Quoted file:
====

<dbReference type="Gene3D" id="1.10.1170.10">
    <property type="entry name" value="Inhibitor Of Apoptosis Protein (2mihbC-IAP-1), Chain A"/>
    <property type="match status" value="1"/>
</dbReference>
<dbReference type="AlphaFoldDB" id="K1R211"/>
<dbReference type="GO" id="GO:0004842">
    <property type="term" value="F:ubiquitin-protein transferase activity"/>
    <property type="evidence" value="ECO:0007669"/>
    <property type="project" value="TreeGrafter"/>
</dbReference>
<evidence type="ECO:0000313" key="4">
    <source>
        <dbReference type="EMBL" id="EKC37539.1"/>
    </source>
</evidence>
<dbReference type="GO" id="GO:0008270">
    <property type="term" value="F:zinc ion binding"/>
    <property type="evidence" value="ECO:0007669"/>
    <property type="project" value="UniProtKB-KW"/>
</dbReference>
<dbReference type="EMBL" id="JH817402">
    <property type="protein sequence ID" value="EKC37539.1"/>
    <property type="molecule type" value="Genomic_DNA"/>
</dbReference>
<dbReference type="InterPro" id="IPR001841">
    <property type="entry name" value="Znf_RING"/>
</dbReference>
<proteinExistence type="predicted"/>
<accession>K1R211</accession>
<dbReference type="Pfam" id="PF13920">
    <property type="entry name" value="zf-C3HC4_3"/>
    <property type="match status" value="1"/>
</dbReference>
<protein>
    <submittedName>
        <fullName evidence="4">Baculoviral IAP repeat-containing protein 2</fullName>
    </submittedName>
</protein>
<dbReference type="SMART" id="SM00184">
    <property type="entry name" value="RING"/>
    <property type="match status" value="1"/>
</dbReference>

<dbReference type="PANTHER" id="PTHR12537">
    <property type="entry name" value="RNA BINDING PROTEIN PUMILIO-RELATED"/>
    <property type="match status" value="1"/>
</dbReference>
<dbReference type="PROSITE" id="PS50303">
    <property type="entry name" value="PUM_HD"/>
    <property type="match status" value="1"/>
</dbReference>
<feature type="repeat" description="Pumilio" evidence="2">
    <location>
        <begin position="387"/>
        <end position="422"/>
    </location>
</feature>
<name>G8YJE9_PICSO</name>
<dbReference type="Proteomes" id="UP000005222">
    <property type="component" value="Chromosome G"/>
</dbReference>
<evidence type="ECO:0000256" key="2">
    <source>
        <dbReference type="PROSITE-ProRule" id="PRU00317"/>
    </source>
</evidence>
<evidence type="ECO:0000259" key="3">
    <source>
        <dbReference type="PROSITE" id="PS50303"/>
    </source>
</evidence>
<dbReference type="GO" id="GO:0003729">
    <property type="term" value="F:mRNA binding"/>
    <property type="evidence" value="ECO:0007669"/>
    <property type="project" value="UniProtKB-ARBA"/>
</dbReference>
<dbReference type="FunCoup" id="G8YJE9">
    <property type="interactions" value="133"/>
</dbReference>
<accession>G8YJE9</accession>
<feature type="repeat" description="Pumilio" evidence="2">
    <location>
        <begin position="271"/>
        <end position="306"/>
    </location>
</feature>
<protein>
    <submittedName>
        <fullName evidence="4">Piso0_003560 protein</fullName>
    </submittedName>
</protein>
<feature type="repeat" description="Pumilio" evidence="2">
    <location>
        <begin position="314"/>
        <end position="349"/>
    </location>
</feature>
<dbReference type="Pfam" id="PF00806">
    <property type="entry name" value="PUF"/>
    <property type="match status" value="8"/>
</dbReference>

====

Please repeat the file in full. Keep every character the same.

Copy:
<dbReference type="Gene3D" id="1.10.1170.10">
    <property type="entry name" value="Inhibitor Of Apoptosis Protein (2mihbC-IAP-1), Chain A"/>
    <property type="match status" value="1"/>
</dbReference>
<dbReference type="AlphaFoldDB" id="K1R211"/>
<dbReference type="GO" id="GO:0004842">
    <property type="term" value="F:ubiquitin-protein transferase activity"/>
    <property type="evidence" value="ECO:0007669"/>
    <property type="project" value="TreeGrafter"/>
</dbReference>
<evidence type="ECO:0000313" key="4">
    <source>
        <dbReference type="EMBL" id="EKC37539.1"/>
    </source>
</evidence>
<dbReference type="GO" id="GO:0008270">
    <property type="term" value="F:zinc ion binding"/>
    <property type="evidence" value="ECO:0007669"/>
    <property type="project" value="UniProtKB-KW"/>
</dbReference>
<dbReference type="EMBL" id="JH817402">
    <property type="protein sequence ID" value="EKC37539.1"/>
    <property type="molecule type" value="Genomic_DNA"/>
</dbReference>
<dbReference type="InterPro" id="IPR001841">
    <property type="entry name" value="Znf_RING"/>
</dbReference>
<proteinExistence type="predicted"/>
<accession>K1R211</accession>
<dbReference type="Pfam" id="PF13920">
    <property type="entry name" value="zf-C3HC4_3"/>
    <property type="match status" value="1"/>
</dbReference>
<protein>
    <submittedName>
        <fullName evidence="4">Baculoviral IAP repeat-containing protein 2</fullName>
    </submittedName>
</protein>
<dbReference type="SMART" id="SM00184">
    <property type="entry name" value="RING"/>
    <property type="match status" value="1"/>
</dbReference>

<dbReference type="PANTHER" id="PTHR12537">
    <property type="entry name" value="RNA BINDING PROTEIN PUMILIO-RELATED"/>
    <property type="match status" value="1"/>
</dbReference>
<dbReference type="PROSITE" id="PS50303">
    <property type="entry name" value="PUM_HD"/>
    <property type="match status" value="1"/>
</dbReference>
<feature type="repeat" description="Pumilio" evidence="2">
    <location>
        <begin position="387"/>
        <end position="422"/>
    </location>
</feature>
<name>G8YJE9_PICSO</name>
<dbReference type="Proteomes" id="UP000005222">
    <property type="component" value="Chromosome G"/>
</dbReference>
<evidence type="ECO:0000256" key="2">
    <source>
        <dbReference type="PROSITE-ProRule" id="PRU00317"/>
    </source>
</evidence>
<evidence type="ECO:0000259" key="3">
    <source>
        <dbReference type="PROSITE" id="PS50303"/>
    </source>
</evidence>
<dbReference type="GO" id="GO:0003729">
    <property type="term" value="F:mRNA binding"/>
    <property type="evidence" value="ECO:0007669"/>
    <property type="project" value="UniProtKB-ARBA"/>
</dbReference>
<dbReference type="FunCoup" id="G8YJE9">
    <property type="interactions" value="133"/>
</dbReference>
<accession>G8YJE9</accession>
<feature type="repeat" description="Pumilio" evidence="2">
    <location>
        <begin position="271"/>
        <end position="306"/>
    </location>
</feature>
<protein>
    <submittedName>
        <fullName evidence="4">Piso0_003560 protein</fullName>
    </submittedName>
</protein>
<feature type="repeat" description="Pumilio" evidence="2">
    <location>
        <begin position="314"/>
        <end position="349"/>
    </location>
</feature>
<dbReference type="Pfam" id="PF00806">
    <property type="entry name" value="PUF"/>
    <property type="match status" value="8"/>
</dbReference>